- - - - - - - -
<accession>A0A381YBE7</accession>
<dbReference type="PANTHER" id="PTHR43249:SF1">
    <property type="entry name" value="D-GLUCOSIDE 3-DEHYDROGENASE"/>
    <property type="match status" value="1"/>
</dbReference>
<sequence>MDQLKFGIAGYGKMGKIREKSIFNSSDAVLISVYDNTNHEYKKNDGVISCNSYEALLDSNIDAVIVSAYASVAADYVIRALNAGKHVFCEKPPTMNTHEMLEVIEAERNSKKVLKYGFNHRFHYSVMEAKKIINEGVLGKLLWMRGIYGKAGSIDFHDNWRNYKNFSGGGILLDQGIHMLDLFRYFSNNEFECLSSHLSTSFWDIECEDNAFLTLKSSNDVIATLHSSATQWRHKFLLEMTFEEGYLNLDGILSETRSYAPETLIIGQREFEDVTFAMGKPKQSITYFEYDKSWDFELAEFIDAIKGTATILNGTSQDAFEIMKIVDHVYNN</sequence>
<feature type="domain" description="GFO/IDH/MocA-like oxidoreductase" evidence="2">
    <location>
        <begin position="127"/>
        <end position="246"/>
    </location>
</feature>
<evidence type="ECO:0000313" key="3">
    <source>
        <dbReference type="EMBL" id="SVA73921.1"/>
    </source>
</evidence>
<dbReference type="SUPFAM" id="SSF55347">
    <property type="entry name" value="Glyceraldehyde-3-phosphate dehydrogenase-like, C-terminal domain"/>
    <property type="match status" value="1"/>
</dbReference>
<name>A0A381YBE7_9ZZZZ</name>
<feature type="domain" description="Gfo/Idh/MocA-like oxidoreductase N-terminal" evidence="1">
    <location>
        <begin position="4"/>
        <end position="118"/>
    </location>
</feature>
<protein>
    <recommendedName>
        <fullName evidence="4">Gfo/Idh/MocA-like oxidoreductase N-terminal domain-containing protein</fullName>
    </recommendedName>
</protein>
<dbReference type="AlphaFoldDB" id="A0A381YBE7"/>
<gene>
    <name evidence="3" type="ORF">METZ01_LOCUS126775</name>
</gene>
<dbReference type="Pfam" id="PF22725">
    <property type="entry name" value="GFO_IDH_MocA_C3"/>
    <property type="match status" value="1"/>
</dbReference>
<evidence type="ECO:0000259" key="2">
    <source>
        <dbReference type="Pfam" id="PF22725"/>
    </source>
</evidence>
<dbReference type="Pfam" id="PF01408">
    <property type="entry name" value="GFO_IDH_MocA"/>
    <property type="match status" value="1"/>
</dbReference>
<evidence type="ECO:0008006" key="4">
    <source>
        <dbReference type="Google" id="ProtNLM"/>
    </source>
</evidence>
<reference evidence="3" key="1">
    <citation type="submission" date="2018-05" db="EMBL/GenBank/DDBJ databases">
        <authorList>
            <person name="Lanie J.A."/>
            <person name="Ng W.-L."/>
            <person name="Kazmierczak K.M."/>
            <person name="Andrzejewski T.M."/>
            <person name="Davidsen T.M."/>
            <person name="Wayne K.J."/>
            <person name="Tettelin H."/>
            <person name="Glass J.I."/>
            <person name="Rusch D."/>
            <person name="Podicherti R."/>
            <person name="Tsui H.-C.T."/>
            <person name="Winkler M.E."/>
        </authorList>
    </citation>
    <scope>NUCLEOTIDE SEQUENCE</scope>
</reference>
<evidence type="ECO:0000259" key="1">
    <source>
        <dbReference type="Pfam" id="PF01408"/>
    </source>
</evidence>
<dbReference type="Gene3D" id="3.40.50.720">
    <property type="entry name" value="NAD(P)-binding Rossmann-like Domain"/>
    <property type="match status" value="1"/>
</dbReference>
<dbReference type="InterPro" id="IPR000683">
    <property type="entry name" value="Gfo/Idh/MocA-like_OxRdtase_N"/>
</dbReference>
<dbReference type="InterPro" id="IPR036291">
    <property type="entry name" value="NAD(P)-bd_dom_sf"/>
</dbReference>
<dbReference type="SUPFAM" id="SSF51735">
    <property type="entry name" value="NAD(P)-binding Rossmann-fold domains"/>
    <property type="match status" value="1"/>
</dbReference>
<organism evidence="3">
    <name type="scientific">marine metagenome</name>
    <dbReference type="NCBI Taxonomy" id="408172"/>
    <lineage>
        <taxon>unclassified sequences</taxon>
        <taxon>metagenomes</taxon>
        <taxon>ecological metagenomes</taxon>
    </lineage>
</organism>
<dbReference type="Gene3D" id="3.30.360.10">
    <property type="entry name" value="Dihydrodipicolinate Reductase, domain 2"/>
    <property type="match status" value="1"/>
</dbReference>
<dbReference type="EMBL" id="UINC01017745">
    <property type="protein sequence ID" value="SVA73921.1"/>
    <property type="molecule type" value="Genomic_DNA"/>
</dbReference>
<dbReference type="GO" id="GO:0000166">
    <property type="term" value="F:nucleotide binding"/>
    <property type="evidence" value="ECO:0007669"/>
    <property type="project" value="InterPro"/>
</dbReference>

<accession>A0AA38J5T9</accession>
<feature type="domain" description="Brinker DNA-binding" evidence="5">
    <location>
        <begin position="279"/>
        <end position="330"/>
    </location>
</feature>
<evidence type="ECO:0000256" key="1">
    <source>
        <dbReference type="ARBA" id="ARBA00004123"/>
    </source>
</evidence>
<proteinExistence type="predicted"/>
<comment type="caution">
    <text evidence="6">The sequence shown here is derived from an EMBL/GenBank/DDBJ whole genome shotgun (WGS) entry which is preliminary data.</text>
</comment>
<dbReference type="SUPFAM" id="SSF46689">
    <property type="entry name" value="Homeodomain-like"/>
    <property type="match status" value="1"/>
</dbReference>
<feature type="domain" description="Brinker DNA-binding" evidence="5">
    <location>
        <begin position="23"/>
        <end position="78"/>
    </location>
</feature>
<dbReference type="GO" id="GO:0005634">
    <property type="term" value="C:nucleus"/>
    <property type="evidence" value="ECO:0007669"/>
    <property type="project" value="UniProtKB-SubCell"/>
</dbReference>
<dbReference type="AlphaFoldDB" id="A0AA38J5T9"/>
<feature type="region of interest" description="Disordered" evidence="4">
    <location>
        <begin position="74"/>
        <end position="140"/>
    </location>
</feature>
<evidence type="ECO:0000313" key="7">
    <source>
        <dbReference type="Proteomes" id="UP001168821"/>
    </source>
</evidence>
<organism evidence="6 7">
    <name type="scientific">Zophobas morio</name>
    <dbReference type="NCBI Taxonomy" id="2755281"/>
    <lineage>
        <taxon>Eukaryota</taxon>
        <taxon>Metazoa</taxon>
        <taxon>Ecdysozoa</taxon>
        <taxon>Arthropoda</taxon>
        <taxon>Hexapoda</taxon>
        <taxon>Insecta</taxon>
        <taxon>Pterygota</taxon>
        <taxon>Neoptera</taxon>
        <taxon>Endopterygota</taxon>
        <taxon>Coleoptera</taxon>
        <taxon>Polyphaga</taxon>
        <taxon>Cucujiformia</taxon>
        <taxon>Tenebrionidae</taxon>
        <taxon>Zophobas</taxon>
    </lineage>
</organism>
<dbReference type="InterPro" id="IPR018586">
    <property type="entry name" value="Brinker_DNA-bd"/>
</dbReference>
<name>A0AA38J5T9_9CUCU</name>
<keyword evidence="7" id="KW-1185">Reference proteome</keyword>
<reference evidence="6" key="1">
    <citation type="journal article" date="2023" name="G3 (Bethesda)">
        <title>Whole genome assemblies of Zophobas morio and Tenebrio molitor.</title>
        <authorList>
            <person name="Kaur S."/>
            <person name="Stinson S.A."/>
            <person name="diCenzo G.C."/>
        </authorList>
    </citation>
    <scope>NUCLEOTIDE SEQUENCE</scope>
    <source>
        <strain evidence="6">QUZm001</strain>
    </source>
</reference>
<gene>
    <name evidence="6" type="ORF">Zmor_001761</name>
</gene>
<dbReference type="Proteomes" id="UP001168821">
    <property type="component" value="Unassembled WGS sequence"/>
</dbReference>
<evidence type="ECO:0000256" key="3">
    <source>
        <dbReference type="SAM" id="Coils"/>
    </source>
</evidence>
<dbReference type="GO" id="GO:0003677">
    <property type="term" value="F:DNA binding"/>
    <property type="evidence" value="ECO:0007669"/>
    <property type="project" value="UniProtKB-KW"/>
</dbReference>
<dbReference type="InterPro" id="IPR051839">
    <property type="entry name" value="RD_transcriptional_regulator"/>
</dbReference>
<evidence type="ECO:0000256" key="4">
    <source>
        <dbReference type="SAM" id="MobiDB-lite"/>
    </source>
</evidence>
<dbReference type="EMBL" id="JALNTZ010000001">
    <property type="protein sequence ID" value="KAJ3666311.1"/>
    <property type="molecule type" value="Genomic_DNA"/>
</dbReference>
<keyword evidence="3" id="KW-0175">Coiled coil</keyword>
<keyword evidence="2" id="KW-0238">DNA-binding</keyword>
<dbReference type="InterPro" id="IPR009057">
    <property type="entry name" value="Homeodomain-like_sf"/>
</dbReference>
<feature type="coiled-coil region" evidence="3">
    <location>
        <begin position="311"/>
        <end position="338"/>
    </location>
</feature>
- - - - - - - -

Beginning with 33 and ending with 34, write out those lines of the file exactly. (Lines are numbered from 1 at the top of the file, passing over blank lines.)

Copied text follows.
</protein>
<dbReference type="AlphaFoldDB" id="A0A381YBE7"/>